The pros and cons about Lasix, the controversial diuretic used to treat horses that bleed, will not be affected by today’s running of the Goodwood Handicap, but the winner of the 1 1/8-mile race at Santa Anita figures to be either a horse that has been helped by the medication or one that can’t handle it.
Cutlass Reality and Ferdinand represent opposite ends of the dispute over Lasix, the brand name for the furosemide commonly given to horses that hemorrhage from the lungs, frequently because of the stress caused by running. In New York, however, which bans all medication, horses are not allowed to race with Lasix in their systems.
Cutlass Reality apparently never bled when he campaigned in New York and at other Eastern tracks. For 4 years, the 6-year-old chestnut couldn’t beat the better horses back there, and under new ownership and with new trainers he came to California this spring with a record of only 7 wins in 54 races.
On May 1, however, at Golden Gate Fields, Cutlass Reality bled while running fourth in a stake and has been given Lasix ever since. Coincidentally or not, he has become one of the top handicap horses in the country. With Lasix, Cutlass Reality has 5 wins and a second in his last 7 starts, including 2 victories over Ferdinand and 1 over Alysheba while winning the Californian and the Hollywood Gold Cup in June.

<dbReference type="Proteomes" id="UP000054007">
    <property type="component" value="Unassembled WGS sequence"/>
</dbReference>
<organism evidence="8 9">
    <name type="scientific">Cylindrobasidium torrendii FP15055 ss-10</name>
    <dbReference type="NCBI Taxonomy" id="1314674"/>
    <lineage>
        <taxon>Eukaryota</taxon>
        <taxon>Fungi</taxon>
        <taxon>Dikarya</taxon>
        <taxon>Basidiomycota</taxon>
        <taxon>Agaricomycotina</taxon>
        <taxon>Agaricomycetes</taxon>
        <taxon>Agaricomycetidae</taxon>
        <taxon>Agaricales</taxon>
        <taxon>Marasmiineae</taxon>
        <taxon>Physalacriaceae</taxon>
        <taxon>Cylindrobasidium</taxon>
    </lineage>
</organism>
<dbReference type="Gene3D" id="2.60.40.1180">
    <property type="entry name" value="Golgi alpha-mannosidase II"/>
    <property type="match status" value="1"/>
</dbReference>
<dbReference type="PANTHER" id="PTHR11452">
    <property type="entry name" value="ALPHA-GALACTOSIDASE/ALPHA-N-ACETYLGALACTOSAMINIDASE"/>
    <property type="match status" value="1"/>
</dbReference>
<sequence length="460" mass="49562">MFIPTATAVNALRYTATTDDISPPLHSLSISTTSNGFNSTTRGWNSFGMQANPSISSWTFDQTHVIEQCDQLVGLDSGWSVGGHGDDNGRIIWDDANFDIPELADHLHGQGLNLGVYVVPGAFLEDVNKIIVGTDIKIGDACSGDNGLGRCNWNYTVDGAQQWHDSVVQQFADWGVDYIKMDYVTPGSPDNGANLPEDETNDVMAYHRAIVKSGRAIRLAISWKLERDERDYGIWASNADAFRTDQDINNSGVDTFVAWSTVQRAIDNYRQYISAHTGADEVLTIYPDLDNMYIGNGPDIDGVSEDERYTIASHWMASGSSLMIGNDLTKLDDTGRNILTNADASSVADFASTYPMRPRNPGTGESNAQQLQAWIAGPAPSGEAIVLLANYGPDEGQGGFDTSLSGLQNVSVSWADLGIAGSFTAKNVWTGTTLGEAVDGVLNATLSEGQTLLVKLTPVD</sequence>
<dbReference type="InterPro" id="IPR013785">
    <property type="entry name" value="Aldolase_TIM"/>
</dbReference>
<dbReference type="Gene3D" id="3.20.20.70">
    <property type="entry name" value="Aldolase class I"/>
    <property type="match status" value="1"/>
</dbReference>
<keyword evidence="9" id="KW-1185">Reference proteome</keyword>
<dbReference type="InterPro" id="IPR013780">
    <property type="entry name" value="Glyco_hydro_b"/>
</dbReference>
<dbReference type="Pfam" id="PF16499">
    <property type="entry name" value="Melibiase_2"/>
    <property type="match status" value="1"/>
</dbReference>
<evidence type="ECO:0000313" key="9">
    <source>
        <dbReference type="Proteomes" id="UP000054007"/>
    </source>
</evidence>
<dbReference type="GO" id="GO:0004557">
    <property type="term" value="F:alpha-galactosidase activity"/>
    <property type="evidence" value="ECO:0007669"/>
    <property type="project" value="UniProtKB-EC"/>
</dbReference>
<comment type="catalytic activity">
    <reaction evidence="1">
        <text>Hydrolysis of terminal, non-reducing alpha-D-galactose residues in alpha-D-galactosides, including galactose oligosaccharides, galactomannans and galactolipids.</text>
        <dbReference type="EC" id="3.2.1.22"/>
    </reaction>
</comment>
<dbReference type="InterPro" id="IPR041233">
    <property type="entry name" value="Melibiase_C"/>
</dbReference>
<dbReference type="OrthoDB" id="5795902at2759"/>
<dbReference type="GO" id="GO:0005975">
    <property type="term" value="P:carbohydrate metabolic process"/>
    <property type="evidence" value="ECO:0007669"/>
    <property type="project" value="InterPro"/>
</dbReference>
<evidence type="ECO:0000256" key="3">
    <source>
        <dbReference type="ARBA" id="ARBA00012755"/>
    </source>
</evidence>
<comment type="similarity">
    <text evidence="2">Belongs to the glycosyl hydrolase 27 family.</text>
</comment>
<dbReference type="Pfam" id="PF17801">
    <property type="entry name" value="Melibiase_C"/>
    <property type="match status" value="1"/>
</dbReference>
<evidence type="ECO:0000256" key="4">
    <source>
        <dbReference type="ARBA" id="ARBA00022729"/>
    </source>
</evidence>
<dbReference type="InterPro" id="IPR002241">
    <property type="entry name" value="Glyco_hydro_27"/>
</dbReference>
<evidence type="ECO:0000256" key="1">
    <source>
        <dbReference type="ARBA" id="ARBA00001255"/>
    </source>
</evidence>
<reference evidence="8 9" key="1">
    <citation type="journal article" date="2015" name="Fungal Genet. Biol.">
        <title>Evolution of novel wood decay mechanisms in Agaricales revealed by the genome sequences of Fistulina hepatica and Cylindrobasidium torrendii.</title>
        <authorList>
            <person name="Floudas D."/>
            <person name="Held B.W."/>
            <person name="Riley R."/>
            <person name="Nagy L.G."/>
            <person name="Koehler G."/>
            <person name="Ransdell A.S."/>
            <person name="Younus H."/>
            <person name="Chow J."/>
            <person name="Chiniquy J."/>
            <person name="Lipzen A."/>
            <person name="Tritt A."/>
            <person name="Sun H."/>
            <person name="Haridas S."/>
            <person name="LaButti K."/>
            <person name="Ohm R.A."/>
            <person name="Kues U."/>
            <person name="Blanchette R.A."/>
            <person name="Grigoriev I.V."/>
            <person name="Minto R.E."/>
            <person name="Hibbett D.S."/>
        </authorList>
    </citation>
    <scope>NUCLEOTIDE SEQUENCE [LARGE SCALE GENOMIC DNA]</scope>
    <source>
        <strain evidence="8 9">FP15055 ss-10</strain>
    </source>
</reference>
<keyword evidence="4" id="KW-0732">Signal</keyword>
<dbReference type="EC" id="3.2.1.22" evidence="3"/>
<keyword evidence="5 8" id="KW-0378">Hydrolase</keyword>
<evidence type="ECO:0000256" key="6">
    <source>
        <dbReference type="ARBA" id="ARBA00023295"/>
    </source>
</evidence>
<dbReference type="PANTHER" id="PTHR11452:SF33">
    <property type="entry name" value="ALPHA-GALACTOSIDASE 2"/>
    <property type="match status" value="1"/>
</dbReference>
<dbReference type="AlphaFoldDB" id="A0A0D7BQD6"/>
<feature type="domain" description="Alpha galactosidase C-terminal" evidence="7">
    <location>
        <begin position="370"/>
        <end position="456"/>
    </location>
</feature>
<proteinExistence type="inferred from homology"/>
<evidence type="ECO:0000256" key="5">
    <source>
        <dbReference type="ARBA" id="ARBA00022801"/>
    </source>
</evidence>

Ferdinand, winner of the 1986 Kentucky Derby and the 1987 Breeders’ Cup Classic, as well as ’87 horse of the year, bled in a workout early this year and was given Lasix. He was second 3 straight times, losing twice to Alysheba by less than a length in the Santa Anita and San Bernardino handicaps.
But then, at Hollywood Park, Ferdinand’s year soured. He finished last in the 4-horse Californian, running 9 lengths behind Cutlass Reality. He was third in the Hollywood Gold Cup, 12 lengths behind winning Cutlass Reality.
Trainer Charlie Whittingham decided on a rest for Ferdinand, and later figured that Lasix wasn’t doing the 5-year-old chestnut any good. “It was making him loggy,” Whittingham said, and Ferdinand will run without the medication in the Goodwood.
Racing experts concede that they still have work ahead, to better understand bleeding and the effect of Lasix.